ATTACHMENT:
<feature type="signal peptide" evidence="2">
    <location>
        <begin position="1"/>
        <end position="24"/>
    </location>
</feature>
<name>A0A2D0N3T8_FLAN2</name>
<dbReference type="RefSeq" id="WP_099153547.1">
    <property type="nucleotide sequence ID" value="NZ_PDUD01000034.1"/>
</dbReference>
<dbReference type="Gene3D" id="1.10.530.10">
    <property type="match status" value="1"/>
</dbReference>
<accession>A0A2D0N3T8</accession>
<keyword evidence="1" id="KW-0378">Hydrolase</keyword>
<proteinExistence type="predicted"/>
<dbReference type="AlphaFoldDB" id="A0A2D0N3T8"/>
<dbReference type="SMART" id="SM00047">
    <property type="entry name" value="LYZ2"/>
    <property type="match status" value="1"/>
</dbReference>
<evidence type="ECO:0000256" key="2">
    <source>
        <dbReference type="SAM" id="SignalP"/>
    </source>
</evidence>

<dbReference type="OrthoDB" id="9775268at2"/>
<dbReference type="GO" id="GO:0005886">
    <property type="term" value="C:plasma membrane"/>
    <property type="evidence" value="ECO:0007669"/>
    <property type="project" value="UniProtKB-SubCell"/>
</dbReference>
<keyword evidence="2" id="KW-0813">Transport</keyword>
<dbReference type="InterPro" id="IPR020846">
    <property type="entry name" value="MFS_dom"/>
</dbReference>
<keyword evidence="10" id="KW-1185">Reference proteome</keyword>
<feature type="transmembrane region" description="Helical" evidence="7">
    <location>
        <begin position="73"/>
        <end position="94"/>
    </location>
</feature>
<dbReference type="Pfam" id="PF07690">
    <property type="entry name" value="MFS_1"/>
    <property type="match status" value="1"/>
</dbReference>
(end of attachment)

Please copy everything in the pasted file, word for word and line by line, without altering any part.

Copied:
<feature type="signal peptide" evidence="2">
    <location>
        <begin position="1"/>
        <end position="24"/>
    </location>
</feature>
<name>A0A2D0N3T8_FLAN2</name>
<dbReference type="RefSeq" id="WP_099153547.1">
    <property type="nucleotide sequence ID" value="NZ_PDUD01000034.1"/>
</dbReference>
<dbReference type="Gene3D" id="1.10.530.10">
    <property type="match status" value="1"/>
</dbReference>
<accession>A0A2D0N3T8</accession>
<keyword evidence="1" id="KW-0378">Hydrolase</keyword>
<proteinExistence type="predicted"/>
<dbReference type="AlphaFoldDB" id="A0A2D0N3T8"/>
<dbReference type="SMART" id="SM00047">
    <property type="entry name" value="LYZ2"/>
    <property type="match status" value="1"/>
</dbReference>
<evidence type="ECO:0000256" key="2">
    <source>
        <dbReference type="SAM" id="SignalP"/>
    </source>
</evidence>

<dbReference type="OrthoDB" id="9775268at2"/>
<dbReference type="GO" id="GO:0005886">
    <property type="term" value="C:plasma membrane"/>
    <property type="evidence" value="ECO:0007669"/>
    <property type="project" value="UniProtKB-SubCell"/>
</dbReference>
<keyword evidence="2" id="KW-0813">Transport</keyword>
<dbReference type="InterPro" id="IPR020846">
    <property type="entry name" value="MFS_dom"/>
</dbReference>
<keyword evidence="10" id="KW-1185">Reference proteome</keyword>
<feature type="transmembrane region" description="Helical" evidence="7">
    <location>
        <begin position="73"/>
        <end position="94"/>
    </location>
</feature>
<dbReference type="Pfam" id="PF07690">
    <property type="entry name" value="MFS_1"/>
    <property type="match status" value="1"/>
</dbReference>